), the phosphorylation seen in early S phase is likely to be incomplete. This partial phosphorylation might not be sufficient for degradation, given that Cdc4 only has appreciable affinity for multiply phosphorylated substrates. Instead, early phosphorylation by Clb5-Cdk1 may prime Eco1 to be rapidly phosphorylated when Clb2 activity rises in late S phase. It is also possible that phosphorylated Eco1 exists in S phase cells because some other mechanism prevents its degradation at that stage of the cell cycle.
In a cell experiencing double-strand DNA breaks (DSBs), new cohesion aids DNA repair and is established by the reactivation of Eco1 (Sjogren and Nasmyth, 2001
; Strom et al., 2004
; Unal et al., 2004
; Unal et al., 2007
). This appears to occur by two separate mechanisms: the stabilization of Eco1 () and the phosphorylation of Scc1 by Chk1 (Heidinger-Pauli et al., 2008
). Either mechanism is sufficient to establish cohesion in metaphase independent of DNA damage signaling () (Heidinger-Pauli et al., 2009
). Once the mechanism of Eco1 stabilization in damage is elucidated, it will be possible to test whether stabilization, like Scc1 phosphorylation (Heidinger-Pauli et al., 2008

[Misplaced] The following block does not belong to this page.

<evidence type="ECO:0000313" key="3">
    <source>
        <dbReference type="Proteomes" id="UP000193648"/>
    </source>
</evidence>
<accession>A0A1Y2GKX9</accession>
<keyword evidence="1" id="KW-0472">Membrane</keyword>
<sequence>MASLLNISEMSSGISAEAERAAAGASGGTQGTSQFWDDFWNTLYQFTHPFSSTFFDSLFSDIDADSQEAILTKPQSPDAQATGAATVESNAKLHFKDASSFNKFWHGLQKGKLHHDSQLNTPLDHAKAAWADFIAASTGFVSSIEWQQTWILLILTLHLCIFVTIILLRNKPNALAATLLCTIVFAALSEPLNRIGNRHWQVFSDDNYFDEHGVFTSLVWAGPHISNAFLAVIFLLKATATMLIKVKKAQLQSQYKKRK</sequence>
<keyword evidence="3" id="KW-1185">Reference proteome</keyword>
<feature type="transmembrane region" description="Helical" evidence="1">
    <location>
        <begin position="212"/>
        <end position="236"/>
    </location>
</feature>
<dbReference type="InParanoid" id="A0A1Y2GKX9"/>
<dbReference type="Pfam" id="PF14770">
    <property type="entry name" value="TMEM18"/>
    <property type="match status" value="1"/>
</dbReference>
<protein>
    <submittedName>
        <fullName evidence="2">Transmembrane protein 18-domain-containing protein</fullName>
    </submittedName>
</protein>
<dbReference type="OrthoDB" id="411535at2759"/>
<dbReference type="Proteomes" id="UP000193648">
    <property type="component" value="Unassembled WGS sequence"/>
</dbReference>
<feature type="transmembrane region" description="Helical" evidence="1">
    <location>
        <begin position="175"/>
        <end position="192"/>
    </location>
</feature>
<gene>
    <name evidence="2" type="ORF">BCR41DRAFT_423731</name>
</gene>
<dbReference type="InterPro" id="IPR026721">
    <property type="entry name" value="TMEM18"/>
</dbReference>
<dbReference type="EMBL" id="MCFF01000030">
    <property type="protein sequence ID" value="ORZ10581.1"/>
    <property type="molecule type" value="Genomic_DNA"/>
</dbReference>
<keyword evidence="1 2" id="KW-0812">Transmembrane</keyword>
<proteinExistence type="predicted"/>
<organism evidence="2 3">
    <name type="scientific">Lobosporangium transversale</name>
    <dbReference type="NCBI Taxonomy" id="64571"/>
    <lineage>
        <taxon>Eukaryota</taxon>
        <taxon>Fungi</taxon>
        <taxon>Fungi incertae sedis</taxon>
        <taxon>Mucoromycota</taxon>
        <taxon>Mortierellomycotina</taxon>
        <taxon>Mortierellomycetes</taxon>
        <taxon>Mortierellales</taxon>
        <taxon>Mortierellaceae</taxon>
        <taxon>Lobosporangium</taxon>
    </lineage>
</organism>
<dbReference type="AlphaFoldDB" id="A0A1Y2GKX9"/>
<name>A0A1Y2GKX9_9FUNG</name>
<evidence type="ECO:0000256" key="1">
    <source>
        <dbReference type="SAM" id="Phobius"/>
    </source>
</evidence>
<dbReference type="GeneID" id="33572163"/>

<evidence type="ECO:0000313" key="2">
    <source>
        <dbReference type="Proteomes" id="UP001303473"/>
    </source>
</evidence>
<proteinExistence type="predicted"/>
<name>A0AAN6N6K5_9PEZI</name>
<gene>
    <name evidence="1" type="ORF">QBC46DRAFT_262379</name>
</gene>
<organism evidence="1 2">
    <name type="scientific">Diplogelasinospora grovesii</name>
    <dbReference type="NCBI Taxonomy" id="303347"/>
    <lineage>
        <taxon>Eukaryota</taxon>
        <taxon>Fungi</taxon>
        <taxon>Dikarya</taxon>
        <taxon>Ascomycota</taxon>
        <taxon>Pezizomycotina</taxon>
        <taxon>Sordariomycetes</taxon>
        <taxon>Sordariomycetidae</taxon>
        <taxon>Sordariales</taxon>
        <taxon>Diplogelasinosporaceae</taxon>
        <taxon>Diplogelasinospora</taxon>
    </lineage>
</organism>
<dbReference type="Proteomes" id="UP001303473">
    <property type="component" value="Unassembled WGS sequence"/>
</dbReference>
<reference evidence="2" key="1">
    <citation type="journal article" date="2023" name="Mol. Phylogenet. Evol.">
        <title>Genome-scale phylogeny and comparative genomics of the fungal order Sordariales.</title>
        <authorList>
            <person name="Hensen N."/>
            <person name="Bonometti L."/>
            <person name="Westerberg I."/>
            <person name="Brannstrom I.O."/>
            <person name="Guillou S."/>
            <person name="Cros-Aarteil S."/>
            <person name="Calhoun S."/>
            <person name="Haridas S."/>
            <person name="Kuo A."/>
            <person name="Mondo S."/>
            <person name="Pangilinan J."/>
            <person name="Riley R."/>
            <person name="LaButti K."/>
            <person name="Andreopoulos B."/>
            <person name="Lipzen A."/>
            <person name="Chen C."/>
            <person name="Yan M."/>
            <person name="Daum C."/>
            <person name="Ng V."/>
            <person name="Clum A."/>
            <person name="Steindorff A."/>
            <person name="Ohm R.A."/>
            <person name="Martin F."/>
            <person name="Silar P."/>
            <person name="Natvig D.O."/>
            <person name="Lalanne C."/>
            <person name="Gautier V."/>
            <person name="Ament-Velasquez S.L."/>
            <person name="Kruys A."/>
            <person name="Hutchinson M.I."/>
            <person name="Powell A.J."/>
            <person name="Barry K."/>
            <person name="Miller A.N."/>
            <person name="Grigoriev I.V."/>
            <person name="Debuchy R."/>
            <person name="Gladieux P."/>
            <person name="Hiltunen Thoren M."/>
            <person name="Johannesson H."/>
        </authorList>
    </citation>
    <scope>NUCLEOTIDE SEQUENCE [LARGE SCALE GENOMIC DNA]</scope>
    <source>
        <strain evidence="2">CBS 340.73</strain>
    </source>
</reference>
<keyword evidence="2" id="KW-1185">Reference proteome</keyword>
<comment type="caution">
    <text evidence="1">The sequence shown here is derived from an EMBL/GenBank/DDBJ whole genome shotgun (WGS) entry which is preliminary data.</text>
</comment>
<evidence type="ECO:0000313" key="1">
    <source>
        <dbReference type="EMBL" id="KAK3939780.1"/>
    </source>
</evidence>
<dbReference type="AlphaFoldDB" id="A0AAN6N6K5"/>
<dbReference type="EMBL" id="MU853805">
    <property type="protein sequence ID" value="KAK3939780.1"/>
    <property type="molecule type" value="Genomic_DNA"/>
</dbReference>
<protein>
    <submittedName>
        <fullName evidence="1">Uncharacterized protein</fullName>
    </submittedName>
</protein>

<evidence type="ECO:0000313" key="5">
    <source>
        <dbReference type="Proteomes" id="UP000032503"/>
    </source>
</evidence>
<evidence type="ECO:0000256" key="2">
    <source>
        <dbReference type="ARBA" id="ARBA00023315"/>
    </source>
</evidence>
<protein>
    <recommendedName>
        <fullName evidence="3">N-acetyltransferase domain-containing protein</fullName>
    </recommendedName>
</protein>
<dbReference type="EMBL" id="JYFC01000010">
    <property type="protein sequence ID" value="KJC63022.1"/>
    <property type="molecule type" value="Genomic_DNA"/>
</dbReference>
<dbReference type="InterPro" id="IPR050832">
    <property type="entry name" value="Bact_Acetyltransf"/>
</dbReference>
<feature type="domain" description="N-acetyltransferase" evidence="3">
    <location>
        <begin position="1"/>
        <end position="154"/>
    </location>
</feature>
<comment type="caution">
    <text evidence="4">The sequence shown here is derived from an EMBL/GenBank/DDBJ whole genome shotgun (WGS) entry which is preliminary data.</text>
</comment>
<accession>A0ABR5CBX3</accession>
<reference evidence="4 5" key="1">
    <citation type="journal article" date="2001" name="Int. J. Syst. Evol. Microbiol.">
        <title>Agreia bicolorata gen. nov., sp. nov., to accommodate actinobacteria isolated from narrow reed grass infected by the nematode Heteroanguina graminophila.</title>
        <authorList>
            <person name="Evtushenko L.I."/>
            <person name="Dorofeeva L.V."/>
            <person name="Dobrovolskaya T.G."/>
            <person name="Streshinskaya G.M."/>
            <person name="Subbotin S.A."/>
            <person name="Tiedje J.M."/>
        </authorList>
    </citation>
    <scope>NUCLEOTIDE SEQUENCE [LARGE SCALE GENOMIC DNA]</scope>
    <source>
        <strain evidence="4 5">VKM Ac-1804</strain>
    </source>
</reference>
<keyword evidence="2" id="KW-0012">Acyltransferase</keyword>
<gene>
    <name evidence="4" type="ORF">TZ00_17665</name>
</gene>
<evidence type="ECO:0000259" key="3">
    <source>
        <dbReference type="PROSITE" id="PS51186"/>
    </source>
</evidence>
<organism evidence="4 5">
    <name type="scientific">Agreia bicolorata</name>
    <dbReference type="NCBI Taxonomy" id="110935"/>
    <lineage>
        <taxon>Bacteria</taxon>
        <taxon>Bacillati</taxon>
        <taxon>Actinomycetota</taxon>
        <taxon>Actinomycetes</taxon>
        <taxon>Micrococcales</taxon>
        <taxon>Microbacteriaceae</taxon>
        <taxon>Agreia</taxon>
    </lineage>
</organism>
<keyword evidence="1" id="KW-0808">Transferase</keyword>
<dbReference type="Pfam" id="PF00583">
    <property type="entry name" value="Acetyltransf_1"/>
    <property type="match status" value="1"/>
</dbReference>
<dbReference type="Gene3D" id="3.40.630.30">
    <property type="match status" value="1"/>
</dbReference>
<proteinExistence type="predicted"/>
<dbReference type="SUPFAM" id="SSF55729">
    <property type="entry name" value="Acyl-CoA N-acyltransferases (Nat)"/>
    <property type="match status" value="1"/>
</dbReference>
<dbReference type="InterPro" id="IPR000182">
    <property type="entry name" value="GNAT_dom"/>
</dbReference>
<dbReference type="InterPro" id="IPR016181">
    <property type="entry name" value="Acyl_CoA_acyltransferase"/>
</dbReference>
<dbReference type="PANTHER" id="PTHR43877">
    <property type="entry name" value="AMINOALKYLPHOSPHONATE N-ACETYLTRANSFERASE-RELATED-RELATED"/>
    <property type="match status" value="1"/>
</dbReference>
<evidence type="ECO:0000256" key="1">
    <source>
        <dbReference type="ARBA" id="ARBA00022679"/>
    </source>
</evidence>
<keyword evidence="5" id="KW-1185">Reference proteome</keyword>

), is necessary for establishment of damage-induced cohesion. Interestingly, we found that Eco1 is stabilized not only after induction of DSBs, but also following inhibition of DNA replication with hydroxyurea (). Perhaps Eco1 stabilization facilitates cohesion establishment upon removal of replication stress.
The substrate of Eco1 during S phase is the Smc3 subunit of cohesin, whereas damage-induced Eco1 activity is thought to target the Scc1 subunit (Heidinger-Pauli et al., 2009
). It is likely that Eco1-4A also targets Scc1, since the metaphase cohesion that results from ECO1
overexpression depends on lysines in Scc1, not Smc3 (Heidinger-Pauli et al., 2009
), and does not promote excess Smc3 acetylation (Borges et al., 2010
). Mechanisms therefore exist to focus Eco1 activity on Smc3 in S phase and on Scc1 thereafter. The molecular basis of this selectivity is not known, although it seems likely that other factors, such as the replication fork or mitotic chromatin structure, influence the choice of targets. Structural changes in cohesin or cohesin-associated factors throughout the cell cycle are also possible. Interestingly, acetylation of Smc3 in S phase can occur even when Eco1 levels are severely reduced (Breslow et al., 2008
) or when replication is delayed until late S phase (Beckouet et al., 2010